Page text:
Ancient Monuments

History on the Ground

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Braedale, cairn 270m south west of

A Scheduled Monument in East Garioch, Aberdeenshire

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Coordinates

Latitude: 57.246 / 57°14'45"N

Longitude: -2.2127 / 2°12'45"W

OS Eastings: 387263

OS Northings: 817270

OS Grid: NJ872172

Mapcode National: GBR XJ.H457

Mapcode Global: WH9Q8.Z4HH

Entry Name: Braedale, cairn 270m SW of

Scheduled Date: 20 February 2009

Source: Historic Environment Scotland

Source ID: SM12432

Schedule Class: Cultural

Category: Prehistoric ritual and funerary: cairn (type uncertain)

Location: New Machar

County: Aberdeenshire

Electoral Ward: East Garioch

Traditional County: Aberdeenshire

Description

The monument comprises the remains of a cairn of probable neolithic or Bronze-Age date. It survives as a stony mound, which has been cut by a farm track constructed in the 19th century or earlier. The monument is located on a natural knoll on Gallow Hill at around 95m above sea level.

The monument measures approximately 19m in diameter and 2m in height. The edge on the E side is defined by a retaining wall and fence.

The area to be scheduled is circular on plan, centred on the monument, to include the remains described and an area around within which evidence relating to their construction and use may survive, as shown in red on the accompanying map. Specifically excluded from the scheduling are the track and the above-ground elements of all post-and-wire fences, to allow for their maintenance.

Source: Historic Environment Scotland

Statement of Scheduling

Cultural Significance

The monument's cultural significance can be expressed as follows:

Intrinsic characteristics

The monument is visible as an upstanding feature, a relatively well-preserved example of a Neolithic or Bronze-Age cairn, despite the intrusion of the farm track. Similar monuments have revealed more than one burial. The mound is likely to seal a buried land surface and this could provide evidence of the environment during the neolithic or Bronze Age when the monument was constructed and used. The monument has the potential to further our understanding of neolithic or Bronze-Age funerary practices, as well as inform our knowledge of the structural features of large burial monuments.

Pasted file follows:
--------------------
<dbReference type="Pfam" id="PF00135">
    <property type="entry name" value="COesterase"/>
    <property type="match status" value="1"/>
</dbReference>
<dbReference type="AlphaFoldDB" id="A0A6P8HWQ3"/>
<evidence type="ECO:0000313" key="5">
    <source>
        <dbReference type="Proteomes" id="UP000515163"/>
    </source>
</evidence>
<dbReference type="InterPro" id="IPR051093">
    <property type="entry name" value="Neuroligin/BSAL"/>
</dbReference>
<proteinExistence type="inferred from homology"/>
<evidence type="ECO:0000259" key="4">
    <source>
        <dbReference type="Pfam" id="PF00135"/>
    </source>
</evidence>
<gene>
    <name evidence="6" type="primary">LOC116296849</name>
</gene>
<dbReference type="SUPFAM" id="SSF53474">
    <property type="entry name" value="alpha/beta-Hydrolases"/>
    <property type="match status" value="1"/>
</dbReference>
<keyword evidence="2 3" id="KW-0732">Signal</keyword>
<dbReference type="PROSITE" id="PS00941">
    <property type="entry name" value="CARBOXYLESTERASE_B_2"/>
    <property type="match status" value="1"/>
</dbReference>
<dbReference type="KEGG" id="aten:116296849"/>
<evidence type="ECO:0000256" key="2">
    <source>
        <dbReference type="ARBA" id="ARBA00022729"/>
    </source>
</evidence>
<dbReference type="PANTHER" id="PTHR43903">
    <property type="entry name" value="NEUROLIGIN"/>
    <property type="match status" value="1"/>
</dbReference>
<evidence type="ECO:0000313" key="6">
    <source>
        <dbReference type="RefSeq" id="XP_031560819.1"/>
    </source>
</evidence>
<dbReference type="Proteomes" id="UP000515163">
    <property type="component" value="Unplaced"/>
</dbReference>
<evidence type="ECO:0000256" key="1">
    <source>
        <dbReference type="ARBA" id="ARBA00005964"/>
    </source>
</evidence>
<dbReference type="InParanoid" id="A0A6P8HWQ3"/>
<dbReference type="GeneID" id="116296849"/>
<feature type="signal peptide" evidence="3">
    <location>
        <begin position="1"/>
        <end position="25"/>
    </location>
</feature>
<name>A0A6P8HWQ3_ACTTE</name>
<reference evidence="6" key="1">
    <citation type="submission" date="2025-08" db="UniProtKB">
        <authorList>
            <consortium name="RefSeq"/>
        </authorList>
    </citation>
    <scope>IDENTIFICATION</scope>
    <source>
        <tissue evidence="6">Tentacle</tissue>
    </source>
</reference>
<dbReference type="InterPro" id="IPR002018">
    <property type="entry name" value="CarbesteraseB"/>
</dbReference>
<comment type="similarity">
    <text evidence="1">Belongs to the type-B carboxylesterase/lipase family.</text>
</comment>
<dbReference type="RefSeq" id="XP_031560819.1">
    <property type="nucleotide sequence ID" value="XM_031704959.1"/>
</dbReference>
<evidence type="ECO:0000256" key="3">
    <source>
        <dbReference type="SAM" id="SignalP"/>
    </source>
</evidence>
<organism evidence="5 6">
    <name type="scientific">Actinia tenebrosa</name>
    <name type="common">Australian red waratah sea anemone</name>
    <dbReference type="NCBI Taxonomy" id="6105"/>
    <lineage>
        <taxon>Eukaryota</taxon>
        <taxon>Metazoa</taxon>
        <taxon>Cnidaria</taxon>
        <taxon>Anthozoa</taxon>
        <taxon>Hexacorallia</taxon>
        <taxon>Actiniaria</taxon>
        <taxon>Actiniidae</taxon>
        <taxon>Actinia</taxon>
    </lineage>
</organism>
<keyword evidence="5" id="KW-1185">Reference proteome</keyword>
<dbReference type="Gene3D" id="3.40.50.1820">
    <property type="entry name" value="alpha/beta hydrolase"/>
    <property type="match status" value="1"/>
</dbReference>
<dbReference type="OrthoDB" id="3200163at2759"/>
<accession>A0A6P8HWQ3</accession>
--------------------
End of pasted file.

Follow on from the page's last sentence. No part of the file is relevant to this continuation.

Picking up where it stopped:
Contextual characteristics

This monument belongs to a diverse group of around 165 surviving Bronze-Age burial cairns in Strathdon, of which 71 have been removed. It is part of a much larger contemporary burial tradition that covers much of Scotland. Monuments like this across Strathdon share aspects of the same construction style, use and relative position in the landscape. The location of such sites was extremely important; this monument is sited in a prominent position, on a natural knoll. The spatial analysis of this cairn and other burial sites may further our understanding of funerary site location, the structure and nature of society (in the absence of obvious settlement remains from this period) and the neolithic or Bronze-Age economy.

National Importance

This monument is of national importance because it has the potential to contribute to an understanding of the past, in particular neolithic or Bronze-Age burial architecture and practice in Scotland. It also fits into a distinctive pattern of prehistoric burial and settlement in the Strathdon area. Skeletal remains and artefacts from such burials have the potential to tell us about wider prehistoric society, how people lived, where they came from and who they had contact with. The old ground surface sealed by the monument can provide information about what the contemporary environment looked like and how the prehistoric people who interred their dead here managed the surrounding land. The loss of this monument would impede our ability to understand the neolithic or Bronze-Age ritual landscape, as well as our knowledge of neolithic or Bronze-Age social structure and economy.

Source: Historic Environment Scotland

Sources

Bibliography

RCAHMS records the monument as NJ81NE150, Braedale: cairn (possible).

References:

RCAHMS 2007, IN THE SHADOW OF BENNACHIE: THE FIELD ARCHAEOLOGY OF DONSIDE, ABERDEENSHIRE, Edinburgh: Society of Antiquaries of Scotland.

Source: Historic Environment Scotland

Other nearby scheduled monuments

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